Like any artist that won’t go away (Elvis Costello, I’m looking at you) overload weakens your status and makes you invisible to consumers. If either of them took a year (or two) off and then came back with a juicy role in a good film, they may be able to revive their credibility. It may even become an event to see them act again. For now, they’re obviously collecting paychecks and they do it at our expense. Let us miss you, please! Now go away!

Dora's Negative Influence

Georgia will only watch two shows on TV, Pardon The Interruption (bless her) and Dora, and PTI she gives up on shortly after it starts. While I’m pleased she isn’t yet the TV addict her parents are, I sometimes wish it was a different program that caught her attention.

I know it means well, but I can’t help but feel like Dora is a subtle way of nationalizing illegal immigrants, sort of like when you have to choose English at the ATM. Seems innocent enough, but the fact that it’s there sheds some light on the annoying and infuriating reasons for its existence.

I don’t want them to be accommodated, I want them to LEAVE! I don’t subscribe to this “we’re all immigrants” philosophy and, crazy as it sounds, I worry that we’re at the beginning stages of letting our culture and quality of life get away from us. We’re basically handing it over. Eventually, they aren’t all going to be custodians and landscapers and burger flippers, they’re going to be in positions of power. That’s already starting to happen, and that’s great and better than the alternative, but pretty soon Americans will be the minorities in this country and by the time we see it, it’ll be too late.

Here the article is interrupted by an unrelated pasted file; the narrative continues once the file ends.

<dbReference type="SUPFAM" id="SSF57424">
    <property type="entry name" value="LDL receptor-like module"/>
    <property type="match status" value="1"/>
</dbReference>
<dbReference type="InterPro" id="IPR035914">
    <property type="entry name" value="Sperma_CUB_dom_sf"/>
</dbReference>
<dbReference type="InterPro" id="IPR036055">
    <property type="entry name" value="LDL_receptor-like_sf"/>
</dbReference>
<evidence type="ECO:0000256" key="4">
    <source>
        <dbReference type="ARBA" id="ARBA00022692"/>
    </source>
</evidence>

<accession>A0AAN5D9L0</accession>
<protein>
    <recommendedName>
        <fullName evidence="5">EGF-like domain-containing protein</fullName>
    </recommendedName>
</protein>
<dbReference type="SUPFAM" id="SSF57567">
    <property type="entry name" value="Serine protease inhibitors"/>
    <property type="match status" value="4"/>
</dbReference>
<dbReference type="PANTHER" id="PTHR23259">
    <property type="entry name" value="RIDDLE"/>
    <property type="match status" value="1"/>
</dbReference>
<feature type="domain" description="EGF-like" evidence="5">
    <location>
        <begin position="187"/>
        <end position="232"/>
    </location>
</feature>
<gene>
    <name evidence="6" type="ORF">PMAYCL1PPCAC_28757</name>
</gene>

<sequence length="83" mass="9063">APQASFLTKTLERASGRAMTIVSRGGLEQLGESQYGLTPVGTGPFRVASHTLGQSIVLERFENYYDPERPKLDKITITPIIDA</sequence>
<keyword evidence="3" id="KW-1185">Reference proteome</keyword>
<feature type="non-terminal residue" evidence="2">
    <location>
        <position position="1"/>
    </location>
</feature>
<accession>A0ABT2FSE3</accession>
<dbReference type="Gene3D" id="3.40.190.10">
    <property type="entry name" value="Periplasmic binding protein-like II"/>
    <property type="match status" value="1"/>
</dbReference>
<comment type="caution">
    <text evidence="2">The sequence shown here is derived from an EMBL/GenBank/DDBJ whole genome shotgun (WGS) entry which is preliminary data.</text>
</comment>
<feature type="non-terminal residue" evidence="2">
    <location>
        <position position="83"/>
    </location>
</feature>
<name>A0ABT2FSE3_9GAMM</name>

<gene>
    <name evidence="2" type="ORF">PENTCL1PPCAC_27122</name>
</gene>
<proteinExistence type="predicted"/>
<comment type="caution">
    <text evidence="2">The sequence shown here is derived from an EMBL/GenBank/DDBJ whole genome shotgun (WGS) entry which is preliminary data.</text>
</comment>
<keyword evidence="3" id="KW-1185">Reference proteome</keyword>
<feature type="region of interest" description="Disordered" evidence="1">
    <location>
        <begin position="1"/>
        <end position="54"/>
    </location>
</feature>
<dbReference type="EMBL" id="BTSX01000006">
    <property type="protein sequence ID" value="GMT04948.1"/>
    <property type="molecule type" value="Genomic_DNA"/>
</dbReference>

Because money is what motivates this issue, it could also easily be the solution. If the government were to heavily fine employers who give undocumented workers jobs, they would stop. Once it became more expensive to keep them than to let them go, they would be gone. But, this doesn’t happen because, I believe, there is collusion going on behind the scenes. Politicians know it annoys most of us, but they’re totally influenced by money and lobbyists and big business so they can give us the lip service without actually being proactive about solving the problem because not solving it is in their (and their investors) best interest.

Now, I have no problem with legal immigrants. Just follow the rules, is all we ask. Consider, however, what the Mexican financial infrastructure would be like if all these industrious, hard working Nationals stayed put and built up their own country. They wouldn’t need to come here for a “better life”.

And I get that they do the jobs Americans won't do, at least not for better pay. I've resigned myself to that fact. But, one reason for that may be the stigma attached to such jobs. They now seem beneath most of us. That shouldn't be the case, but it is. Plus, don't we have enough workers in this country for our needs by now? With the housing market in the toilet, couldn't all those guys who were building houses and yards, now go do something else? What if they worked for Waste Management by separating our recyclables from the rest of our garbage, since most of us are too lazy to do it. That would be a noble endeavour at least. Actually, I've never understood why that isn't already a marketable skill.
I'm looking forward to voting for Mr. Obama (hopefully) in November, but this is one topic where he and I differ. In fact, we differ enough to almost make me want to vote for Hilary, but not quite. I'm not there... yet. Unfortunately, she has that unattractive quality that Al Gore had that caused me to vote for W that election. Of course, I've been regretting that move ever since.